>

                > --

                > vita sine literis mors est

                > http://www.ellipsis .cx/~liana/

                >




























                [Non-text portions of this message have been removed]
              • Sara L Uckelman
                ... If this is what you were told, then you were misinformed. Unfortunately, the Ansteorran heraldic records online don t go back quite far enough to see what
                Message 7 of 28 , May 11, 2009
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                  Quoth Maria Buchanan:
                  > I didn't document the da versus di.=A0 I tried to register Maria di Modena =
                  > at one point and they told me that I had to use da because it was a woman's=
                  > name.=

                  If this is what you were told, then you were misinformed.
                  Unfortunately, the Ansteorran heraldic records online don't
                  go back quite far enough to see what was actually said about
                  your submission when it was considered in kingdom; it had
                  already been changed to <da Modena> when it was sent to
                  external commentary, since that's the spelling that was
                  considered on the August 1999 LoAR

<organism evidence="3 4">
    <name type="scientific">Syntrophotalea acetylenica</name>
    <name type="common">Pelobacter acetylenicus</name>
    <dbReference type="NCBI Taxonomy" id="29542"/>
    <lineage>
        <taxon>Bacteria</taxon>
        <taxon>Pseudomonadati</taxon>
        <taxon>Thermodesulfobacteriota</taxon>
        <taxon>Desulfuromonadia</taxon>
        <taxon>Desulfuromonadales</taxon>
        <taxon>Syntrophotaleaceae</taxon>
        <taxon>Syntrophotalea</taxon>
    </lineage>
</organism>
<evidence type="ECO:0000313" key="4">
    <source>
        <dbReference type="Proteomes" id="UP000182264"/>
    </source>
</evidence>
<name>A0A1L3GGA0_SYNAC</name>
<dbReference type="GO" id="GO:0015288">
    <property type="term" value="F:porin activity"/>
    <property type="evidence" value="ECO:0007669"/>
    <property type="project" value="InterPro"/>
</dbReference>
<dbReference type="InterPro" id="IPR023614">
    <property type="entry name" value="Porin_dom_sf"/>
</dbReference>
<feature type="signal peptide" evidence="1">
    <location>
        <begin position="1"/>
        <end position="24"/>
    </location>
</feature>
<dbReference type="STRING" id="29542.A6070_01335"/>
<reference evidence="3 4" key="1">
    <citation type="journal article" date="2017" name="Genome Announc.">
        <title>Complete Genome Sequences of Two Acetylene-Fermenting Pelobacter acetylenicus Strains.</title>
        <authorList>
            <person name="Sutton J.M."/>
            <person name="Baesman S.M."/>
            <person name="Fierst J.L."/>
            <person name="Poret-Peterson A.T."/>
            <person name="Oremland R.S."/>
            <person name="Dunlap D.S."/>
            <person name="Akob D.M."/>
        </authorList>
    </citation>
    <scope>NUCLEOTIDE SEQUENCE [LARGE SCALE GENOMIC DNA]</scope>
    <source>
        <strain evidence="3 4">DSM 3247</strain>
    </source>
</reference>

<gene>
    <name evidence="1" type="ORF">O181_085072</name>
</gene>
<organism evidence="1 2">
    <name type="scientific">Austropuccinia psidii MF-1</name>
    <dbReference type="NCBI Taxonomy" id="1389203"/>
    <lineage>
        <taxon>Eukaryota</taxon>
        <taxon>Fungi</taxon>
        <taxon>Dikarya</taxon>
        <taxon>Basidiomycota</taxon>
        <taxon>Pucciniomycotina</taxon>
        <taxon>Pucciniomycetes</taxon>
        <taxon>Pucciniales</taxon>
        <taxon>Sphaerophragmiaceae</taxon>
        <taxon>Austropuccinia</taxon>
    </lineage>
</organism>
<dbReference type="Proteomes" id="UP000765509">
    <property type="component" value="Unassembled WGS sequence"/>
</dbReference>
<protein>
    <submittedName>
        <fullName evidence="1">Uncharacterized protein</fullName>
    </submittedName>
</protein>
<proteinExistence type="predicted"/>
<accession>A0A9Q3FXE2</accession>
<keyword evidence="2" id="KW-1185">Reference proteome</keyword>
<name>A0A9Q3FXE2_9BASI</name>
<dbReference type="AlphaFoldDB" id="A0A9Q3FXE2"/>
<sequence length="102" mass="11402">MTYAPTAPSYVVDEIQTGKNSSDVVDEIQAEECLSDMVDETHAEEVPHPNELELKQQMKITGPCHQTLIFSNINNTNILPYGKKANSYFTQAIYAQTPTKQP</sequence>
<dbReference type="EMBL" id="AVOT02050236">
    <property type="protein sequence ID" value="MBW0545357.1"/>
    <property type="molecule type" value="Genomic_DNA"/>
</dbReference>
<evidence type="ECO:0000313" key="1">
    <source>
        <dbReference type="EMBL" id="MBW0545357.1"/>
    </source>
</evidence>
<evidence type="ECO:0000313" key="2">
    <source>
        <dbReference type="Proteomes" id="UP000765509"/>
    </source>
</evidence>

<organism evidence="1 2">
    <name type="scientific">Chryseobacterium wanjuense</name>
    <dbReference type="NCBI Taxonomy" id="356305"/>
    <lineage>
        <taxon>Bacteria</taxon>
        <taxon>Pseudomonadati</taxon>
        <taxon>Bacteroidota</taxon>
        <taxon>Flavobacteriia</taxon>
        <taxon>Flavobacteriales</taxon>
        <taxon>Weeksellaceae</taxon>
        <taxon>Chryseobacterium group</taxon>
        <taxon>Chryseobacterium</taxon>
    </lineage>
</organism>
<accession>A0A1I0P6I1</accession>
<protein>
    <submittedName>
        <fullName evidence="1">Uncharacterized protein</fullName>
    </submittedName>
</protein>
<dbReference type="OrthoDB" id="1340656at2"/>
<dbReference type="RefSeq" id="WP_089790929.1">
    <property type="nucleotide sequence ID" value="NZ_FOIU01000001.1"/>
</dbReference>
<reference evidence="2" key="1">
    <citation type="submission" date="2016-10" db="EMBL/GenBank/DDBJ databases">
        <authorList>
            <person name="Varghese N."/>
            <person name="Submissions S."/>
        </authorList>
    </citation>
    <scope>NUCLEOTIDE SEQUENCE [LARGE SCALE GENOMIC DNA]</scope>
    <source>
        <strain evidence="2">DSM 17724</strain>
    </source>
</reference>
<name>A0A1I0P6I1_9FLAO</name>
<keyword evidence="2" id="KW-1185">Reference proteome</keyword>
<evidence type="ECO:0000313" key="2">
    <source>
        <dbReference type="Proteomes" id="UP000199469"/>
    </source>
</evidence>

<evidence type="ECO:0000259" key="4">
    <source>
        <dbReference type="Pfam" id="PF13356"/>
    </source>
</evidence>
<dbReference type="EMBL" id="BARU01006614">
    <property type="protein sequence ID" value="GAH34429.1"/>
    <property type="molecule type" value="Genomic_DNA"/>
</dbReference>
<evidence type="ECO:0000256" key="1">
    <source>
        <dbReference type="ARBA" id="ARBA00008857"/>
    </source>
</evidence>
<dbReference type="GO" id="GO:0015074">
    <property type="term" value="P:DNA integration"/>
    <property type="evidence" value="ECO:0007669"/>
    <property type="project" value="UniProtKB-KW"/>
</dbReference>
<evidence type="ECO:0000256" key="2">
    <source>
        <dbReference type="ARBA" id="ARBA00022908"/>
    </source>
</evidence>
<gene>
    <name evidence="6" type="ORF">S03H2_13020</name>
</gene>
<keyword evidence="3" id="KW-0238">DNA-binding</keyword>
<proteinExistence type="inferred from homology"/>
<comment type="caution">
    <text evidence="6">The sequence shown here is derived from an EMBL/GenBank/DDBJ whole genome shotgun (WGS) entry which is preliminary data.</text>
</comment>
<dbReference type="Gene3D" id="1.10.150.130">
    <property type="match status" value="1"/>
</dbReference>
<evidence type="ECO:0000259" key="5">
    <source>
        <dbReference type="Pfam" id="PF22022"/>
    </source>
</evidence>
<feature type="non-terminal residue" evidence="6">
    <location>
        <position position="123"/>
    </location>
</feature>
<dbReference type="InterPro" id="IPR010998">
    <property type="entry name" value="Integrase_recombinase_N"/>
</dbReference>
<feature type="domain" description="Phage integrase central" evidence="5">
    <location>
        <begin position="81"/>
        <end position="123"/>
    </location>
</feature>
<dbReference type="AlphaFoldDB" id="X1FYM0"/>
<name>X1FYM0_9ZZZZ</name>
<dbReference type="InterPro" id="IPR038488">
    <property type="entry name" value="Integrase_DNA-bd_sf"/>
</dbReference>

(http://heraldry.sca.org/loar/1999/08/lar.html).

                  > As far as dei is concerned, when they print Lorenzo de' Medici the ' takes =
                  > the place if the i for some strange reason.=A0 I can't figure out why.=A0 B=

                  The apostrophe represents an omitted letter (much like the apostrophe
                  in "don't" represents an omitted <o>). This practice of abbreviating
                  words by omitting specific letters was a way for scribes to save space
                  when copying manuscripts. In <de'>, the apostrophe is just an
                  indication that the <i> has been removed.

                  -Aryanhwy



                  --
                  vita sine literis mors est
                  http://www.ellipsis.cx/~liana/
                • Maria Buchanan
                  Aryanhwy, I saw your later post and figured that I probably misunderstood what they said.  You said that cities are considered female, so Maria di Modena